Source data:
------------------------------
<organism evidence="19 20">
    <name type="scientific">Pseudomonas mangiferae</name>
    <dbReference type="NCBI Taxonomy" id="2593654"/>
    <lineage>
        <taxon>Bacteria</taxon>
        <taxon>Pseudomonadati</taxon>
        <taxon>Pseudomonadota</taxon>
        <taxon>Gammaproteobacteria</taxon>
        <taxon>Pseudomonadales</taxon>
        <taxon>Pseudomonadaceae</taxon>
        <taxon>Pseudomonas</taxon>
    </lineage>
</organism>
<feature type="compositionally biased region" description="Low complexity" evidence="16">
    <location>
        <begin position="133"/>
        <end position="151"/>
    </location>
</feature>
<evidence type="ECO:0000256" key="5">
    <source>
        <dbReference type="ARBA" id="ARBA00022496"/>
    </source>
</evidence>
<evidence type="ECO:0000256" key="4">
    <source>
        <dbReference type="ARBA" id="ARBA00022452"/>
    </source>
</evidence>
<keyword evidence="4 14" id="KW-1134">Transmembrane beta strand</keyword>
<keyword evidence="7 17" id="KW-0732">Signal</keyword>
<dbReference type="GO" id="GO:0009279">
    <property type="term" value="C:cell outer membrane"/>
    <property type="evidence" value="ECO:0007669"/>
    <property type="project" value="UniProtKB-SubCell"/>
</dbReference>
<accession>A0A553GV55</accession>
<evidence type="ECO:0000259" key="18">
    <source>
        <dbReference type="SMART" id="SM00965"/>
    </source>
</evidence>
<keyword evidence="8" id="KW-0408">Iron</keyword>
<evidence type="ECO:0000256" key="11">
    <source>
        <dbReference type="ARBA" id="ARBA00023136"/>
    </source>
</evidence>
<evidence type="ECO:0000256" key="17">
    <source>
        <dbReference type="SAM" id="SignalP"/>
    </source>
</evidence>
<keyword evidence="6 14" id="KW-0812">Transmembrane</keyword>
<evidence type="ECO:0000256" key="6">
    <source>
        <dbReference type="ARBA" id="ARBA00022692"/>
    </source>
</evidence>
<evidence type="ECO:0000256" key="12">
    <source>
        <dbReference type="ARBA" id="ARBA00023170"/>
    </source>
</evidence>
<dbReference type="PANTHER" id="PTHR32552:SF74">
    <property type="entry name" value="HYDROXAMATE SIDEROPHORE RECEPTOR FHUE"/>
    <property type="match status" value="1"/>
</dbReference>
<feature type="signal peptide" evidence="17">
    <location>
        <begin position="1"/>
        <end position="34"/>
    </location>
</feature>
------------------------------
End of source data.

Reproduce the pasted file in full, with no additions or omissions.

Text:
<organism evidence="19 20">
    <name type="scientific">Pseudomonas mangiferae</name>
    <dbReference type="NCBI Taxonomy" id="2593654"/>
    <lineage>
        <taxon>Bacteria</taxon>
        <taxon>Pseudomonadati</taxon>
        <taxon>Pseudomonadota</taxon>
        <taxon>Gammaproteobacteria</taxon>
        <taxon>Pseudomonadales</taxon>
        <taxon>Pseudomonadaceae</taxon>
        <taxon>Pseudomonas</taxon>
    </lineage>
</organism>
<feature type="compositionally biased region" description="Low complexity" evidence="16">
    <location>
        <begin position="133"/>
        <end position="151"/>
    </location>
</feature>
<evidence type="ECO:0000256" key="5">
    <source>
        <dbReference type="ARBA" id="ARBA00022496"/>
    </source>
</evidence>
<evidence type="ECO:0000256" key="4">
    <source>
        <dbReference type="ARBA" id="ARBA00022452"/>
    </source>
</evidence>
<keyword evidence="4 14" id="KW-1134">Transmembrane beta strand</keyword>
<keyword evidence="7 17" id="KW-0732">Signal</keyword>
<dbReference type="GO" id="GO:0009279">
    <property type="term" value="C:cell outer membrane"/>
    <property type="evidence" value="ECO:0007669"/>
    <property type="project" value="UniProtKB-SubCell"/>
</dbReference>
<accession>A0A553GV55</accession>
<evidence type="ECO:0000259" key="18">
    <source>
        <dbReference type="SMART" id="SM00965"/>
    </source>
</evidence>
<keyword evidence="8" id="KW-0408">Iron</keyword>
<evidence type="ECO:0000256" key="11">
    <source>
        <dbReference type="ARBA" id="ARBA00023136"/>
    </source>
</evidence>
<evidence type="ECO:0000256" key="17">
    <source>
        <dbReference type="SAM" id="SignalP"/>
    </source>
</evidence>
<keyword evidence="6 14" id="KW-0812">Transmembrane</keyword>
<evidence type="ECO:0000256" key="6">
    <source>
        <dbReference type="ARBA" id="ARBA00022692"/>
    </source>
</evidence>
<evidence type="ECO:0000256" key="12">
    <source>
        <dbReference type="ARBA" id="ARBA00023170"/>
    </source>
</evidence>
<dbReference type="PANTHER" id="PTHR32552:SF74">
    <property type="entry name" value="HYDROXAMATE SIDEROPHORE RECEPTOR FHUE"/>
    <property type="match status" value="1"/>
</dbReference>
<feature type="signal peptide" evidence="17">
    <location>
        <begin position="1"/>
        <end position="34"/>
    </location>
</feature>